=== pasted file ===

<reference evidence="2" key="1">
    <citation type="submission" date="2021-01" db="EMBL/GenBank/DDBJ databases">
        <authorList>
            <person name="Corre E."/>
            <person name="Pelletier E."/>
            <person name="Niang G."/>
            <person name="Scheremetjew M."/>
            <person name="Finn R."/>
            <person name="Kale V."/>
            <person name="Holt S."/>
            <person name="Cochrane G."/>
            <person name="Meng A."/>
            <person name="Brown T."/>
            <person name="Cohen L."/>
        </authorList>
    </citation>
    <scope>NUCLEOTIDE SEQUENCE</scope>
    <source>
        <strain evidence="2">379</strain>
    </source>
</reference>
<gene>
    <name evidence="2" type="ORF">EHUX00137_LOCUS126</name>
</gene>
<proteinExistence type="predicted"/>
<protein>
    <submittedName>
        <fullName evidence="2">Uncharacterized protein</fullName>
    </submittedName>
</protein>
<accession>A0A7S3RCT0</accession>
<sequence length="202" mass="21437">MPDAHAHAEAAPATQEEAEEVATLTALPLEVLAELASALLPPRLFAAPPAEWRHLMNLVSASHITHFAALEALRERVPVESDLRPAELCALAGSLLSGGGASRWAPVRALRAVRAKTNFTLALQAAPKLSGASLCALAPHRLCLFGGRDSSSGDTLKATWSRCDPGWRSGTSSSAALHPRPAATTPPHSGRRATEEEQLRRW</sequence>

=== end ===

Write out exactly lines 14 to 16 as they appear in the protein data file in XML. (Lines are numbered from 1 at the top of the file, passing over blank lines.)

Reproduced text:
            <person name="Cohen L."/>
        </authorList>
    </citation>